“ diminished, and that he could not so readily as afore[energu “time deliver the possessed', he used to confess to us from

“ time to time with tears, that he felt in himself a dimi“ nution of power, in consequence of that unhappy commu“ nion in which he had engaged, though but for a moment “ and that of necessity, not with his own will.” Felix, who

was ordained on this occasion, was, as is believed, Bishop of ? Martyrol. Treves; a man of worth, and numbered amongst the Saints. Rom. Mart.

26.

END OF THE EIGHTEENTH BOOK.

CONTENTS OF THE NINETEENTH BOOK.

I. Sedition at Antioch.

XXXII. State of the West.

II. Homilies of St. Chrysostom to the XXXIII. Death of Valentinian. Eu-

people of Antioch.

genius Emperor.

III. Arrival of the Imperial Commis- XXXIV. Theodosius prepares for war.

sioners.

XXXV. Division among the Heretics.

IV. The Monks afford help to Antioch. XXXVI. Heresy of the Aërians.

V. Flavian at Constantinople.

XXXVII. Retreat of St. Augustine.

VI. Theodosius pardons the people of XXXVIII. St. Augustine ordained

Antioch.

Priest.

VII. St. Chrysostom.

XXXIX. Conference with Fortunatus.

VIII. Defence of the Monastic Life. First day.

IX. Other Works of St. Chrysostom. XL. Second day.

X. Maximus in Italy.

XLI. St. Augustine's letter to Aurelius

XI. Conclusion of the History of St. on the Agapæ.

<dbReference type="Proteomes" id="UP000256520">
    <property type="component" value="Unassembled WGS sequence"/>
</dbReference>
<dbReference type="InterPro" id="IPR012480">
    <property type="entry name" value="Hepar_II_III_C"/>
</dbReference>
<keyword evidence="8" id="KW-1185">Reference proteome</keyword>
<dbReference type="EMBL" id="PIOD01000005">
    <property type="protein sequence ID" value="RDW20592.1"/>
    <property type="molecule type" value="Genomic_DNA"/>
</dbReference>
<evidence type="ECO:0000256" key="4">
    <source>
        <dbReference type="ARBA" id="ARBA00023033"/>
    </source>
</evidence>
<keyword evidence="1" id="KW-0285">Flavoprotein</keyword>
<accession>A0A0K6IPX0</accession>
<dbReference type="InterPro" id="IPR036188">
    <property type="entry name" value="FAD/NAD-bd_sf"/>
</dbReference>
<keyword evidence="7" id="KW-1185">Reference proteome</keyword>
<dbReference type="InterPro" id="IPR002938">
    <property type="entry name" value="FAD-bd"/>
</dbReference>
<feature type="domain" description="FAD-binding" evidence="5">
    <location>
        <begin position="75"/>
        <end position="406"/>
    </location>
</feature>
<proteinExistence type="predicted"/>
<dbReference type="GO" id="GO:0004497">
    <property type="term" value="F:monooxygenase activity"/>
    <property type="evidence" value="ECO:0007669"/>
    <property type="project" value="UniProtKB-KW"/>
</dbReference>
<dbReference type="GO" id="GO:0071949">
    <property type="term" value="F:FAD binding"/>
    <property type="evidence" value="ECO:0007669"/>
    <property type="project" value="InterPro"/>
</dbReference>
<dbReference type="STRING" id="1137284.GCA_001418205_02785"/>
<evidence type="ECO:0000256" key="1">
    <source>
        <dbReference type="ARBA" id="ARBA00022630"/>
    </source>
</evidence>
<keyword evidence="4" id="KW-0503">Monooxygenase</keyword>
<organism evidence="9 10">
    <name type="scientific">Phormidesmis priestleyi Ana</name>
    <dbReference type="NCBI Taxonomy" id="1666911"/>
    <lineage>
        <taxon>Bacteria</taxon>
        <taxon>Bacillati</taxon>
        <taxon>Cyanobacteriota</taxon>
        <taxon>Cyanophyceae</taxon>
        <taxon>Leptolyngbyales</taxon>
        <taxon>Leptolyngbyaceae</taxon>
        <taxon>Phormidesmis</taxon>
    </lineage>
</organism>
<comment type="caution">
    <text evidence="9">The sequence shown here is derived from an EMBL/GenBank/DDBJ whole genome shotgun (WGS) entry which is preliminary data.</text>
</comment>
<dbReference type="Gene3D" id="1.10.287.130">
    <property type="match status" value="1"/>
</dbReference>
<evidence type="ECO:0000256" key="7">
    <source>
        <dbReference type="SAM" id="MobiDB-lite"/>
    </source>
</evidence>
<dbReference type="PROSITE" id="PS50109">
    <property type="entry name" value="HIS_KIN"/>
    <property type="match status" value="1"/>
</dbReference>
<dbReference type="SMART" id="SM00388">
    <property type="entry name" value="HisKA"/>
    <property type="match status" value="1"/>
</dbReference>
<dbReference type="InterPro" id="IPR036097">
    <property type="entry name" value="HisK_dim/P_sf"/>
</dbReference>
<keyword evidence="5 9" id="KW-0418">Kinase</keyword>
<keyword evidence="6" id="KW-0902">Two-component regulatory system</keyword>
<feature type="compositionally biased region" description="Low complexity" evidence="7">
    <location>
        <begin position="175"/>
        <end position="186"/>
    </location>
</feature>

Gregory of Nazianzum.

XLII. Writings of St. Jerome against

XII. Prophecy of St. John of Egypt. Jovinian.

XIII. Defeat and Death of Maximus. XLIII. Ordination of Paulinianus.

XIV. A Synagogue burnt in the East. XLIV. Letter of Epiphanius to John

XV. Firmness of St. Ambrose.

of Jerusalem.

XVI. Manichees at Rome.

XLV. Letters of St. Jerome against

XVII. Writings of St. Augustine.

John.

Manners of the Church.

XLVI. Voyage of Palladius.

XVIII. Manners of the Manichees, fc. XLVII. War of Theodosius against

XIX. Condemnation of Jovinian.

Eugenius.

XX. Massacre at Thessalonica. XLVIII. St. Ambrose at Bologna and

XXI. Penance of Theodosius. .

Florence.

XXII. Discipline of Penance in the XLIX. Victory of Theodosius.

West.

L. Clemency of Theodosius.

XXIII. Suppression of the office of LI. Council at Constantinople.

Penitentiary at Constantinople. LII. Canonical Epistle of St. Gregory

XXIV. Laws concerning Deaconesses of Nyssa.

and Monks.

LIII. The Donatists.

XXV. Heresy of the Massalians. LIV. Schism of Maximian.

XXVI. Their condemnation.

LV. Friendship of St. Augustine and

XXVII. Schism at Antioch. Council St. Paulinus.

of Capua.

LVI. Letter of St. Jerome to Paulinus.

XXVIII. Pagan Sedition at Alexandria. LVII. Retreat of St. Paulinus.

XXIX. Destruction of the Temple of LVIII. Death of the Emperor Theo-

Serapis.

dosius.

XXX. Overthrow of Idolatry in Egypt. LIX. Character of Theodosius.

XXXI. Monasteries of Canopus.

LX. Anicius Probus and his family.